Right now, it's unclear how long the partial shutdown of the U.S. federal government will continue. The shutdown began at midnight Friday after President Donald Trump rejected a congressional budget compromise, and Trump has suggested that it could last a "very long" time unless he gets funding for his border wall. To those outside the United States, it's often a difficult battle to understand -- few other nations have comparable crises in reaction to domestic funding disputes. But even if the shutdown is a distinctly American phenomenon, its effect will be felt internationally in three big ways. 1. People The U.S. government employs thousands of people around the world -- people who work at U.S. embassies may be the most obvious examples. Generally, the people whose work is most vital to national security and the safety of human life are considered "excepted" and are required to work through the shutdown, instead of being put on unpaid furlough. They will be given back pay once a … [Read more...] about 3 ways the U.S. government shutdown affects world
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By John Woolfolk | [email protected] | Bay Area News Group PUBLISHED: December 21, 2018 at 1:03 pm | UPDATED: December 21, 2018 at 1:04 pm Once again the U.S. government is lurching toward a partial shutdown over a funding stalemate as Democrats and Republicans in Congress feud over border policy. Unless they reach an agreement, Uncle Sam will run out of money for several major services at 9 p.m. Friday. First things first: The post office will continue to ship those last-minute gifts and the Transportation Security Administration will continue to screen travelers at the nation’s airports. But access to Alcatraz Island and other National Parks could be at risk, and if the shutdown carries on, everything from tax refunds to issuing of passports could be delayed. It would mark the third shutdown this year, after a three-day closure in January followed by a brief, early-morning lapse in February that ended before dawn when the President signed a $400 billion … [Read more...] about So the U.S. government might shut down: What’s that mean for me?
Josh Eidelson, Bloomberg Published 4:59 am, Sunday, May 27, 2018 Photo: Bloomberg Photo By Zach Gibson. Image 1of/1 CaptionClose Image 1 of 1 Secretary of Agriculture Sonny Perdue speaks during a Commerce, Science, and Transportation hearing on infrastructure in Washington on March 14, 2018. Secretary of Agriculture Sonny Perdue speaks during a Commerce, Science, and Transportation hearing on infrastructure in Washington on March 14, 2018. Photo: Bloomberg Photo By Zach Gibson. When working for the U.S. government might pose a cancer risk 1 / 1 Back to Gallery Located on the National Mall just steps from the Washington Monument, the U.S. Department of Agriculture's imposing headquarters include employees who monitor the health and safety of America's food supply. But some people who work there are beginning to … [Read more...] about When working for the U.S. government might pose a cancer risk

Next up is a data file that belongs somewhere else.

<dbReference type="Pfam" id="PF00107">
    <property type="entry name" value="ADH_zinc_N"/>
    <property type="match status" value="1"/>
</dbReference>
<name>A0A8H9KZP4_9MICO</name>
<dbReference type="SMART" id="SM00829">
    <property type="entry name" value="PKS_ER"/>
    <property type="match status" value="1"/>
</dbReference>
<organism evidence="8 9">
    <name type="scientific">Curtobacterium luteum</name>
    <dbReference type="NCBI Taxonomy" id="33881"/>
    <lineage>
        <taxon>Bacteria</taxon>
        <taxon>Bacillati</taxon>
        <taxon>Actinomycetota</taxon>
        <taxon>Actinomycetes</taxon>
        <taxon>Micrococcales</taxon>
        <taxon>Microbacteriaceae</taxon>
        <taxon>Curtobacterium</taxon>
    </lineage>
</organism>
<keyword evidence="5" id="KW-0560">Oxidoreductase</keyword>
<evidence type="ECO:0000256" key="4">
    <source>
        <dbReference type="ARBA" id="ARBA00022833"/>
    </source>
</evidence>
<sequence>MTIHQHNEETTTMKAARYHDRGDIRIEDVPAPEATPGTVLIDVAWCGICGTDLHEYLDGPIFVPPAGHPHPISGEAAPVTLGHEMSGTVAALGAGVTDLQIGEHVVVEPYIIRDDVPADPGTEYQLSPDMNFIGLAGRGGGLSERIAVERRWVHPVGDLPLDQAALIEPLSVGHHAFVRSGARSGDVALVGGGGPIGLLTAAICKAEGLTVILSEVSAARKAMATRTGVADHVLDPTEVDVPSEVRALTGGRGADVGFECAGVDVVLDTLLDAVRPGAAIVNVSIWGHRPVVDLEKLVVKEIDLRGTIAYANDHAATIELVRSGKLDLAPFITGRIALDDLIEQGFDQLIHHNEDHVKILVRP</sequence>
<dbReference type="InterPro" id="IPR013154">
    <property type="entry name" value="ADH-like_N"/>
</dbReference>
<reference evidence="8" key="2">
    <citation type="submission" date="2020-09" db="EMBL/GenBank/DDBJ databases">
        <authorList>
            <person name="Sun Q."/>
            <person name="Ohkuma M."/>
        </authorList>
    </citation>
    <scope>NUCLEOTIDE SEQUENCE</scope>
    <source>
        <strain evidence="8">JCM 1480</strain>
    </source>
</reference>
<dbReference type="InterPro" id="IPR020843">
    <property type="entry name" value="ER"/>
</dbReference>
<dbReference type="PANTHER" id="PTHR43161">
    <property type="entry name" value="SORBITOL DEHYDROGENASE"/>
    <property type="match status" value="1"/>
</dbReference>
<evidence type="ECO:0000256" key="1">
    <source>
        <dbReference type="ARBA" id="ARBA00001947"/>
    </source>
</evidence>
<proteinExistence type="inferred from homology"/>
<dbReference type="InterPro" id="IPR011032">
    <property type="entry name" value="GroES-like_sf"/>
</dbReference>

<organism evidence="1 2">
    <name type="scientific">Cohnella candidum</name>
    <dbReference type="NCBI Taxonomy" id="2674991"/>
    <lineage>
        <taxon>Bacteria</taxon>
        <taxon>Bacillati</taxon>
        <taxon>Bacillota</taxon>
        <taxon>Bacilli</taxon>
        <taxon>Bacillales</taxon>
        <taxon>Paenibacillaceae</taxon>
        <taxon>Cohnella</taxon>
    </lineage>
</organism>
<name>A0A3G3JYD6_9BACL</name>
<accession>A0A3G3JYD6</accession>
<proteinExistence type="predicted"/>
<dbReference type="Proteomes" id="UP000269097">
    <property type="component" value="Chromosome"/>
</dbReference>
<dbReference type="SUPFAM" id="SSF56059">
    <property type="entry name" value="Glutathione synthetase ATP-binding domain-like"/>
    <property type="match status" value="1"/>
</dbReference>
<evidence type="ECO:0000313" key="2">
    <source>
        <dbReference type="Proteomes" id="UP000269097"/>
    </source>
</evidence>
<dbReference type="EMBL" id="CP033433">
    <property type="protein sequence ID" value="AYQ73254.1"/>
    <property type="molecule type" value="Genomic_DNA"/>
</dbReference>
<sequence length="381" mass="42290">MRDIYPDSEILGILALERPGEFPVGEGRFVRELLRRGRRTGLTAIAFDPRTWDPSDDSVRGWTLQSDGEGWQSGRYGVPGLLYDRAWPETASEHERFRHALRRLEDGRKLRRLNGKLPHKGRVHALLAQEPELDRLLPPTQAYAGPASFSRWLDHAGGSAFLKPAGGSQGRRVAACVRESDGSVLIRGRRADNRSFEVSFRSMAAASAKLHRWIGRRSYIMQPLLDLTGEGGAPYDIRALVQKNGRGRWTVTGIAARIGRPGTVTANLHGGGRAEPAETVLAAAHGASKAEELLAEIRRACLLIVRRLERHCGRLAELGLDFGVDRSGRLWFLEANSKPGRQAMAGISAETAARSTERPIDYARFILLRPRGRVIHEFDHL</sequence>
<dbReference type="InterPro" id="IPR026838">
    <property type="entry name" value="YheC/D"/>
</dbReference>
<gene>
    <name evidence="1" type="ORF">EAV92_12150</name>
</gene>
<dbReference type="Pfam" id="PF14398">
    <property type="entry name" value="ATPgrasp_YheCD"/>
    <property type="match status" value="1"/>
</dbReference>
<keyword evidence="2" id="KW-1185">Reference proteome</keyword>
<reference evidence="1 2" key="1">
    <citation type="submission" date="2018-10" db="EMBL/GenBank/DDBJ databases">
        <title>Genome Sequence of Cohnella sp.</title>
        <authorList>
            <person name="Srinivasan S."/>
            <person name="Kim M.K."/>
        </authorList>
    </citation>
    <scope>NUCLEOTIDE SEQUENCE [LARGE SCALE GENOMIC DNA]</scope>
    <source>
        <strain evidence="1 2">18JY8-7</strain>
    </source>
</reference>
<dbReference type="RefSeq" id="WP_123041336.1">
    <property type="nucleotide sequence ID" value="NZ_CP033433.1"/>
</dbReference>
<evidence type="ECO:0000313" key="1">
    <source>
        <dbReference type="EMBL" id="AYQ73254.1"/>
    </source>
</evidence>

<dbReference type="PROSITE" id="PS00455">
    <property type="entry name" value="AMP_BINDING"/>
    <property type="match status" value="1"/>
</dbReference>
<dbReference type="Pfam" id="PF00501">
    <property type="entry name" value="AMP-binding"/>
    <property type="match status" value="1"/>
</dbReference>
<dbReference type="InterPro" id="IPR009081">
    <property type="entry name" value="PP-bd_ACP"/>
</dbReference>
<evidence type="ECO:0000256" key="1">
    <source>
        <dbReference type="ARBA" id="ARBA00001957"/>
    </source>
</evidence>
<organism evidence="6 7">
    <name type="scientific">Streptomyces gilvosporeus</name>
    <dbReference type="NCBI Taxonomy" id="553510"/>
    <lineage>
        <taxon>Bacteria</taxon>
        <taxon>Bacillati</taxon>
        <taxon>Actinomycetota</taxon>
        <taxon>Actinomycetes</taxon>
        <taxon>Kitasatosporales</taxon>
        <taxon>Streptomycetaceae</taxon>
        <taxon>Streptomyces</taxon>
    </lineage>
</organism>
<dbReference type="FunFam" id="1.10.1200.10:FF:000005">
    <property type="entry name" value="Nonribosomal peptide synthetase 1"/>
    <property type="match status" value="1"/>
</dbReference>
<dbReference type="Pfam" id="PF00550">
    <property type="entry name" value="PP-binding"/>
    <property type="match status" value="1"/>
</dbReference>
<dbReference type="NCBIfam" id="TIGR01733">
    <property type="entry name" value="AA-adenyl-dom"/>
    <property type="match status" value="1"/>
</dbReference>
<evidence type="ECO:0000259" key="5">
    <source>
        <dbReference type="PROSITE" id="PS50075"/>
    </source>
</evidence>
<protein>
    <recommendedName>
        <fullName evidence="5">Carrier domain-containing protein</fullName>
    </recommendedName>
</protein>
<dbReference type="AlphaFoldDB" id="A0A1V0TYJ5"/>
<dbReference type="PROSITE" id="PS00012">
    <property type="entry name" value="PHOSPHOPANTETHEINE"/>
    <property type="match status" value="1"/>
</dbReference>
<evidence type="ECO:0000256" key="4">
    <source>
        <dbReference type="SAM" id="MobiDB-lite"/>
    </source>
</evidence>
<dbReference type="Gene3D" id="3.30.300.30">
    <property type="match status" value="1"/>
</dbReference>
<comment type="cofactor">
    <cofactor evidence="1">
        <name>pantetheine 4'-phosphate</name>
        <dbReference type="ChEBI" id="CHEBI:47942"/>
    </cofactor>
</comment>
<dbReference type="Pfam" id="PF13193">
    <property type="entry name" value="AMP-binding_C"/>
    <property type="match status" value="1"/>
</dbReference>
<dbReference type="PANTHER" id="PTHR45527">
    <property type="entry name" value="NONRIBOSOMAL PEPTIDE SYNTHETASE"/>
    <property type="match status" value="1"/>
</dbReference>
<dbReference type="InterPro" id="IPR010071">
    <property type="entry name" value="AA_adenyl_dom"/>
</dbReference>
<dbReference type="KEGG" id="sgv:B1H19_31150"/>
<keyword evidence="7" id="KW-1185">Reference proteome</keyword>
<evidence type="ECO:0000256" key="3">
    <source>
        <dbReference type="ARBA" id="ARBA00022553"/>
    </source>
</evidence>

Not the White House, the State Department or the CIA. The recordings were published by a U.S.-government-funded web site called Polygraph.info, whose reporter says she got them from a source close to the Kremlin. Polygraph is a relatively new fact-checking arm of an obscure, diminutive media effort by the U.S. to highlight Russian misdeeds and counter Russian propaganda. It's an anomaly in the Trump administration — perhaps the only part of the U.S. government whose job is to regularly punch back against what experts say is a stream of Russian disinformation aimed at America and the West. "At the end of the day, the Russians are engaging in information warfare — they're telling lies," said John Lansing, a former television executive who oversees the effort. "And we're confronting them toe-to-toe with fact-based, truthful, professional journalism." Russia's proficiency at information war has been on display in the wake of the U.S.-led military strike Friday night in Syria. … [Read more...] about One tiny corner of the U.S. government pushes back against Russian disinformation
A treasure hunt that stretched from the Jersey shore to the Rocky Mountains came to fruition Wednesday with the unveiling in Colorado of a cache of long-forgotten World War I-era antiquities. The search began six years ago, in the aftermath of Hurricane Sandy, when New Jersey native Shane Morris Sparks was sifting through old boxes and stumbled across song lyrics written decades ago by a globe-trotting envoy of the U.S. government. Intrigued, Sparks tucked away the work of Amos Peaslee but pretty much forgot about it until last Thanksgiving, when Sparks recalled that a cousin of hers had grown up with some of Peaslee’s descendants. The connection ultimately led Sparks to Colorado Springs resident Robin Peaslee Dougall, a Peaslee grandson who then went through his own long-forgotten boxes of family possessions. What emerged was a wellspring of history — papers, photos and other artifacts recounting the end of World War I, the signing of the Treaty of … [Read more...] about Relics in Colorado that helped close World War I were just donated to the U.S. government — but how did they get here?